Currently, insurance companies cover the evaluation of thyroid nodules, but radiofrequency ablation (RFA) of thyroid nodules is not a recognized benefit. Heat image-guided ablation is rarely covered, but chemical ablation with ethanol is usually approved. Unfortunately, RFA may not be covered by insurance due to its newness. RFA carries out-of-pocket costs, and doctors are working to get insurers to cover the procedure in the future.
If you need or want this procedure, UT Southwestern's patient services can help you navigate resource options. Medicare covers RFA for certain conditions if a plan-approved doctor deems it medically necessary. The criteria for approval vary depending on the condition being treated. The RFA Tumor Board at the Utah Thyroid Institute consists of experts in all specialties involved in the evaluation and treatment of thyroid nodules, including surgeons, interventional radiologists, and endocrinologists.
The procedure is performed in the office with local anesthesia and no increased risk. In one case, a hospital has taken the unique step of forming a multidisciplinary board of thyroid nodule RFA tumors to assist in the decision-making process. Patients who have symptoms of thyroid nodules will receive a comprehensive evaluation including neck ultrasound, ultrasound-guided biopsies, and radiofrequency ablation of the thyroid nodule in one place. Monchik and colleagues (200) evaluated the long-term effectiveness of RFA injection and percutaneous ethanol (EtOH) treatment of patients with local recurrence or distant focal metastases of well-differentiated thyroid cancer (WTC).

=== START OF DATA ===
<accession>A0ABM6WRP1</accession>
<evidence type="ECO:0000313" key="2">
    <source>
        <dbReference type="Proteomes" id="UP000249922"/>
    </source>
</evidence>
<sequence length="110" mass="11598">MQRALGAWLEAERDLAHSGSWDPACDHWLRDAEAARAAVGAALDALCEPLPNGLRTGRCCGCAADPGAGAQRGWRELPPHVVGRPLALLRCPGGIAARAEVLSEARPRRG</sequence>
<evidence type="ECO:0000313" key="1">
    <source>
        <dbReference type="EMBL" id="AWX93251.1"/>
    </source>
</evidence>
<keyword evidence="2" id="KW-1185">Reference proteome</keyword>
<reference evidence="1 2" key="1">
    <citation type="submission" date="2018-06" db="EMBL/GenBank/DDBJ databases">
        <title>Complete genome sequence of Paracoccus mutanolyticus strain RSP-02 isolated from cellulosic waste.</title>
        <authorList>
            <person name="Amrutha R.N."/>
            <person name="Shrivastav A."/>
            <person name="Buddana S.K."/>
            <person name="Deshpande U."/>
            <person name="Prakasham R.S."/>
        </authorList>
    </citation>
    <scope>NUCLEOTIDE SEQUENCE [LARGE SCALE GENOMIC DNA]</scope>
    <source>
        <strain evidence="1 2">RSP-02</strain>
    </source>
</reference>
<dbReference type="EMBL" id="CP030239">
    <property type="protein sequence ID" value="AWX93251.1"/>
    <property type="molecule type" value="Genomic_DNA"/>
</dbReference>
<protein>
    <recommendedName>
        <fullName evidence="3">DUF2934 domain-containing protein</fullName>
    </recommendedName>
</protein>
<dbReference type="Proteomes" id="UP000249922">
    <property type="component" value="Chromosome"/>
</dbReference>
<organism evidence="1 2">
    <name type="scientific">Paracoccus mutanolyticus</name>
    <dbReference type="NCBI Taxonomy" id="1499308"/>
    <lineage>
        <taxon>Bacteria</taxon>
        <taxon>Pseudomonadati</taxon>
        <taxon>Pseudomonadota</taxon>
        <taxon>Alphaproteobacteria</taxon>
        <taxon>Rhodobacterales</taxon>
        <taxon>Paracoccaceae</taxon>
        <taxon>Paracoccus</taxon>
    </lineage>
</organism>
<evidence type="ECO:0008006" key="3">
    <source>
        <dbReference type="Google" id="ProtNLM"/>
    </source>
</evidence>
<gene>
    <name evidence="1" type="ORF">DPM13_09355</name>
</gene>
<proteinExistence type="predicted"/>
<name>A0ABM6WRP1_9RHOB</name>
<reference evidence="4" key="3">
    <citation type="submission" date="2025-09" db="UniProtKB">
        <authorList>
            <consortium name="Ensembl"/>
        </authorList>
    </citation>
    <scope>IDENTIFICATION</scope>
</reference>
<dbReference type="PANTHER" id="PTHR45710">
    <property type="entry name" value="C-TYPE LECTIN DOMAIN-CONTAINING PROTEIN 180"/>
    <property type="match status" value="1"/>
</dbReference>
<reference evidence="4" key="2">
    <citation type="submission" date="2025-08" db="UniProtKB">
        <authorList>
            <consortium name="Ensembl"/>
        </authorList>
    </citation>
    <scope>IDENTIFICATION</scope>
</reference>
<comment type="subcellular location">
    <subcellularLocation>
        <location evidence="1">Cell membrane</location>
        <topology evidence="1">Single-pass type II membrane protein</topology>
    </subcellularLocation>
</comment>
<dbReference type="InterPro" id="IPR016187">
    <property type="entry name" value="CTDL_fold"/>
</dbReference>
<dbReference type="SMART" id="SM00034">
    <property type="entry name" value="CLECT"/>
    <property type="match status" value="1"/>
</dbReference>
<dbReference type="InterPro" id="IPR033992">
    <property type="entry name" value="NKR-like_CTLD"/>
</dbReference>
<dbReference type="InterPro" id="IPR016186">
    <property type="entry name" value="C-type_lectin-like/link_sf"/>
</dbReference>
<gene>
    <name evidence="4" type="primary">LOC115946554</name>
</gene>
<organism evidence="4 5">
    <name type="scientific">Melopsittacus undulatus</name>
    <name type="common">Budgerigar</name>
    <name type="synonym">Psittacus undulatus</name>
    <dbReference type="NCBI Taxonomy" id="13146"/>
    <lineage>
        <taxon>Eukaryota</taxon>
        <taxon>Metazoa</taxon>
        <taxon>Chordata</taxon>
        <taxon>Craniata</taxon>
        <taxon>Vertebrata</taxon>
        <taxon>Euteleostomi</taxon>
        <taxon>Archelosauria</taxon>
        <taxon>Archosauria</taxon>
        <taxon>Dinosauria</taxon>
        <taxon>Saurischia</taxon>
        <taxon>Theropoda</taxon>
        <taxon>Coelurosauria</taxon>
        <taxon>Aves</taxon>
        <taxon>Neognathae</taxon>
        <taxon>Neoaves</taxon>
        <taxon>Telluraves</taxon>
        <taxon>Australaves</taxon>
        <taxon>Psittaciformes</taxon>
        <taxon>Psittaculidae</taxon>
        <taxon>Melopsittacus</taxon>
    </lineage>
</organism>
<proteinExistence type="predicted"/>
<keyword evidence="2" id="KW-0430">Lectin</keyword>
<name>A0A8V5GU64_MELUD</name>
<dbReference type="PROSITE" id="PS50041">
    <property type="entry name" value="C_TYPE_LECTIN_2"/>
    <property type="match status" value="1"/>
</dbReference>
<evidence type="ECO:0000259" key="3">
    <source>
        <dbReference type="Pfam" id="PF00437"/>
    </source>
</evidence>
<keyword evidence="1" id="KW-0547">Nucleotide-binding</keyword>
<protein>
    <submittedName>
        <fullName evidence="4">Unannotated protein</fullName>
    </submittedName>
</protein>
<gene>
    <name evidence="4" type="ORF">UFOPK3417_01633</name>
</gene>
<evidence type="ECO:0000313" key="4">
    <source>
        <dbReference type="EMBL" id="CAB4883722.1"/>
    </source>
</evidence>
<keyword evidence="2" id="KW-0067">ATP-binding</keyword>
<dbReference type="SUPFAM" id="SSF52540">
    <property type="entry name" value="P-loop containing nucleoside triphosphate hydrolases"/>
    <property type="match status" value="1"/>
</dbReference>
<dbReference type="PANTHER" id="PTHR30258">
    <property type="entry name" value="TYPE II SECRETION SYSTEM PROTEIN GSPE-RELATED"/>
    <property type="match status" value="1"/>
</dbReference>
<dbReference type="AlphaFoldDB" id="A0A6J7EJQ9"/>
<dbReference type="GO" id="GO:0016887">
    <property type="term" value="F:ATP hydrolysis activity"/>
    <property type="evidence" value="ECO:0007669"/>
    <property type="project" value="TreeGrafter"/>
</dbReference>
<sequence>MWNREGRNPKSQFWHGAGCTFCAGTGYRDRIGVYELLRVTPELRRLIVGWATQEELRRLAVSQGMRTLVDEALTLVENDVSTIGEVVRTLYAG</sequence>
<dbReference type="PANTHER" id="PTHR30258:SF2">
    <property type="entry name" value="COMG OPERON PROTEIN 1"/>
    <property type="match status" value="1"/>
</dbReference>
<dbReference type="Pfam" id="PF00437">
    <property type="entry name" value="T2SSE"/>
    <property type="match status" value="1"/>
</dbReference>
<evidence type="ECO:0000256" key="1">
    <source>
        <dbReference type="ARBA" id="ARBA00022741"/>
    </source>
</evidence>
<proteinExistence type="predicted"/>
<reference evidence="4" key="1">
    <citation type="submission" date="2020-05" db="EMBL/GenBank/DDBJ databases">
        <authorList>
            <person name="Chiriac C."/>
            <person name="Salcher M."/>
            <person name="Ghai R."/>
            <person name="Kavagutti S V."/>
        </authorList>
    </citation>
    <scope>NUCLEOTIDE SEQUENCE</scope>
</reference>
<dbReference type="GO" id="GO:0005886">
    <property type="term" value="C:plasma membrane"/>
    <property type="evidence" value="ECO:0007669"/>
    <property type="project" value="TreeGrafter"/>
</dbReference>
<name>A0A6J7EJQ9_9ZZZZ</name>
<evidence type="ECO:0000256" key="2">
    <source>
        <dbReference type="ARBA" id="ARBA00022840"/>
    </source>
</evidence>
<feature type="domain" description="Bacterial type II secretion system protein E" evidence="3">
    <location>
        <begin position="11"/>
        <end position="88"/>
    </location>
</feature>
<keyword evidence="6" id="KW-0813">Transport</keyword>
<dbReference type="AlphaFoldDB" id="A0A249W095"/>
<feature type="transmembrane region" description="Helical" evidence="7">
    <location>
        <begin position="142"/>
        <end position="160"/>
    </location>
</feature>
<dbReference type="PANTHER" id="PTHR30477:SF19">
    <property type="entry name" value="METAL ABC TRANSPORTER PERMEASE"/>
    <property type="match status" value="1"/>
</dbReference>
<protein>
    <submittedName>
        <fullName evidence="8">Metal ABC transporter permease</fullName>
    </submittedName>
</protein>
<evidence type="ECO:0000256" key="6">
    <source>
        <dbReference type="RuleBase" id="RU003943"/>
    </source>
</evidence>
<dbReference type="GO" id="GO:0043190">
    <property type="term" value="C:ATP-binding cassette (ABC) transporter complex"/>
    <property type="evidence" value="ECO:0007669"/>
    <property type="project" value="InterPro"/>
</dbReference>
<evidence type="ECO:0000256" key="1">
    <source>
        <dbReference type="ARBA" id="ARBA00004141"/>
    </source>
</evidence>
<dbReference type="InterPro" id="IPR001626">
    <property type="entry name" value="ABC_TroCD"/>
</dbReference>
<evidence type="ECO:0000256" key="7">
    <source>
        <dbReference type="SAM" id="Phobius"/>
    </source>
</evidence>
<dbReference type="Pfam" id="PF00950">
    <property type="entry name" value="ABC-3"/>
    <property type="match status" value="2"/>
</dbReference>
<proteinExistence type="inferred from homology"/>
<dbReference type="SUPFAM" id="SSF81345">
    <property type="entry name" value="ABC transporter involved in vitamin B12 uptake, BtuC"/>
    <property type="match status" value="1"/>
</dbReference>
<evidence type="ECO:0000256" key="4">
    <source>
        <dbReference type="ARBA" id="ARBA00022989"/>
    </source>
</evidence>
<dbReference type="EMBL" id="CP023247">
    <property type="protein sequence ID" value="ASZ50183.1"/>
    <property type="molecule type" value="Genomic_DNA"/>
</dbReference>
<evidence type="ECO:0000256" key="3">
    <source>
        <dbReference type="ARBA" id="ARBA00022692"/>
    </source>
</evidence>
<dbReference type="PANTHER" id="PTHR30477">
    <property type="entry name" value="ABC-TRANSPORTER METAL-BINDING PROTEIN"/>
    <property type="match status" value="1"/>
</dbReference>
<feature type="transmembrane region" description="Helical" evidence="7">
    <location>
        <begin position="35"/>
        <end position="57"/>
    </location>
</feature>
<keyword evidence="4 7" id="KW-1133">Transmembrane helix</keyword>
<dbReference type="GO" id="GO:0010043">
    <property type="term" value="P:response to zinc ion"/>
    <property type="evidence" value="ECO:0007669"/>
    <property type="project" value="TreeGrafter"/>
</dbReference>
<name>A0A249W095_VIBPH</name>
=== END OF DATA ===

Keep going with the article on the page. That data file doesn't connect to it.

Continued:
Zhao and his colleagues (201) evaluated the effectiveness of ultrasound-guided ARF (EE. (US) for localized recurrent thyroid cancers. An UpToDate review on “Diagnostic Approach and Treatment of Thyroid Nodules” (Ross, 201) states that “Ablation techniques: benign, autonomic and cystic thyroid nodules can be treated by ultrasound-guided injection of ethanol or sclerosing agents and by ultrasound-directed physical energy.” In a separate study presented at a meeting, three practitioners described their experiences with RFA in their outpatient thyroid offices in San Antonio, Texas; Santa Monica, California; and Gettysburg, Pennsylvania. The National Comprehensive Cancer Network (NCCN) guidelines on thyroid cancer (20) indicate that distant metastases from recurrent or persistent medullary thyroid carcinoma that cause symptoms can be treated with RFA.
Li and colleagues (201) evaluated the safety and efficacy of US-guided percutaneous bipolar ARF (BRFA) of benign thyroid nodules (BTN) compared to a compatible untreated control group. This new method applies internal energy to thyroid nodules to effectively destroy problem tissue without damaging the healthy external thyroid gland. The functioning thyroid lobe is preserved, the thyroid node is reduced in size and the main objectives are achieved.